The Omicron Matter – Of Sieges and Sallies – Tending the Wounded

A new entry in the Omicron Matter – Of Sieges and Sallies. Simone Campbell is not experienced enough to do treatment but she can help in first aid. With the ships gone, she helps at the hospital directing wounded to treatment. This time, the wounded are not just factory workers.

Author’s note

It is called so many things: collateral damage; mistaken intelligence; a regrettable error. We read about it in the headlines: a hospital, a school, a wedding was hit by a bomber flying by.  But the damage is hidden from us just as it was invisible to the person who launched the missile or dropped the bomb.

Thank you for your support. Look for more on Wednesday

Tending the Wounded

Simone grabbed a notebook and ran to meet the next truckload of casualties. Two tall Uycarrans were carefully moving the Tymbrimi, Uycarran, Menanggung and others off the makeshift carrier. Simone and a Tymbrimi nurse screened the patients and prioritized the worst cases. Simone looked over a Menanggung who had a deep gash in her chest. The bleeding was stopped but her breathing was shallow. She signaled to two orderlies who took the Menanggung directly into the emergency room for treatment and probable surgery.

She moved to a Tymbrimi. He was pale but lacked in external wounds. She palpitated his abdomen and asked his name.
He said, “Gentlerain. I was teaching Physical Ed at Stargazer school near the factory…ohhhh that hurt…I didn’t have time to get them inside.”
Simone said, “You might have some cracked ribs or some bleeding…I’m sending you to imaging.” She called over the orderly and Gentlerain was moved inside as well.

The Uycarrans brought a small Tymbrimi girl down the ramp. Her face was covered with bandages. One of the Uycarrans was trying to sooth the child, “Easy now child. We’re at the hospital.”
“It hurts. Oh… it hurts. I can’t see.”
Simone said, “You’re at hospital. Where does it hurt the most?”
The child whimpered, “My face. I can’t see.” She moved her bandaged hands up to her face.
Simone stopped the hand and held it, “I’m going to look at it a bit. It is going to sting more. Hold onto…” Simone looked at one of the Uycarran’s who said, “Nikolao”. Simone continued, “Hold onto Nikolao’s hand while I look.” She started to work on the bandage. Then asked the second Uycarran, “Why the burns?” The child shook a bit as Simone looked around the bandages. The child’s face was badly burned as was her neck.
Simone said, “Take her to the main treatment. It is mostly burns. They’ll start cleaning and healing.” She leaned down and said, “You were very brave. They are going to take you inside and someone will make you feel better. I have a good friend who managed this. I want you to meet her.” She nodded to the Uycarrans who carried her away. Simone closed her eyes and breathed deep. She made an entry for the girl in her notebook.
Another tall Uycarran came running down the ramp with a tiny body cradled – a Menanggung boy. Simone ran up to the man who was shouting, “You’ve got to help him.”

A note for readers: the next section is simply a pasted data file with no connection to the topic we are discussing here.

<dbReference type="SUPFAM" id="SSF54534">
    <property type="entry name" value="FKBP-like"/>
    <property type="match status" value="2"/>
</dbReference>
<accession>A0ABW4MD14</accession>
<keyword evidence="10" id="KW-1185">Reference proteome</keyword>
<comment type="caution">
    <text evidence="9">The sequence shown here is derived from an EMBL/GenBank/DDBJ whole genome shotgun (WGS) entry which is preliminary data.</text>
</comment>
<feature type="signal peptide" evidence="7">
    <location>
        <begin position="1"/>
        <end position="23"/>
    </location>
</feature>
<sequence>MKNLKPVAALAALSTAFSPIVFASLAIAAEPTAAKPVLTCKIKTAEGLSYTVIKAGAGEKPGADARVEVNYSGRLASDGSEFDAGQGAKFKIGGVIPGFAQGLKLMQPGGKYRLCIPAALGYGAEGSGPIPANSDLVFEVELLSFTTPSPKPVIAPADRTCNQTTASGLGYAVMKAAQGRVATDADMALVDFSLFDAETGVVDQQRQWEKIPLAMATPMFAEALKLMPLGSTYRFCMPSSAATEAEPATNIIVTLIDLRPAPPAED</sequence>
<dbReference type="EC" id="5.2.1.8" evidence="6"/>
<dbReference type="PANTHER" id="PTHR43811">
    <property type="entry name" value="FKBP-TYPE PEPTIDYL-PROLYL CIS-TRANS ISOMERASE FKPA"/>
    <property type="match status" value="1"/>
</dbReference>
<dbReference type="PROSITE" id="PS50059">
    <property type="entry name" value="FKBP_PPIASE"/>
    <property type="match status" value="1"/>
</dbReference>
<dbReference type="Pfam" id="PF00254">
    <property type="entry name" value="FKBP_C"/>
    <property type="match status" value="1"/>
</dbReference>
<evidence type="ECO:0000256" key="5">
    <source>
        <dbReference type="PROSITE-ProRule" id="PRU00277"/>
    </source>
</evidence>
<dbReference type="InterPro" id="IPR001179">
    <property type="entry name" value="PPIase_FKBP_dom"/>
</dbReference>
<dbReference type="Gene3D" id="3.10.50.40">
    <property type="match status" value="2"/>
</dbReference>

Simone said, “Put him down.” The Uycarran set the small body down. The boy was covered with cuts and one of his legs was horribly twisted. Simone began chest pumps and then took the large Uycarran’s hands and said, “Do that. Move his blood.” The Uycarran took over muttering, “Com’on Wake up. …he was awake when we left. I swear.” Simone opened the shirt and gasped. There was a jagged wound 5 to 6 centimeters long. The boy had probably bled out on the ride. She put a hand on the Uycarran and said, “He is gone. There is nothing we can do.”
“No…No…I promised he would see his parents. “ The Uycarran pumped harder. Blood seeped out the wound.
“I am sorry.”
A Tymbrimi leaned and said, “Braden, Come along mate. She’s right and we’ve got others who need help.”
Simone said, “I’ll move him over to the shade with the others and we can deal with him after the others get help.”
The Uycarran nodded weakly. Simone lifted the small and light body and moved it to a tent that held the others who had died.
The two Uycarran were bringing another small body. Simone snapped, “Stop bringing children. Stop it. Please no more.”
A Tymbrimi woman behind them snarled, “I’d stop but the Guild aimed for a factory and hit a school instead.”
Simone slumped and said, “Sorry…” She looked over the boy then said, “Get him into surgery now…we can save him if not his leg.” They headed in and the Tymbrimi woman patted Simone’s shoulder as she walked by.

The Uycarrrans and Tymbrimi kept bringing out small broken bodies and some adults until the truck was empty. Most were sent into the treatment room to be cared for. But there was a row under the tent that were beyond treatment, beyond pain and beyond loss. With the wounded tended to, Simone felt empty as she looked at the row of small lumps under the sheets. Other nurses gathered around the tent. The Uycarrans from the truck and the Tymbrimi woman joined the circle. A Menanggung began to hum and rock. A Kaum Legit closed its eyes and turned its head skyward with its hands out. The Uycarrans begain to sing a low tune. The words spoke of green fields and fair winds. The Tymbrimi sang in harmony to the Uycarrans. Simone’s face was wet. She closed her eyes and began a prayer of her childhood, “The Lord is my shepherd, I shall not want. He makes me lie down in green pastures…”


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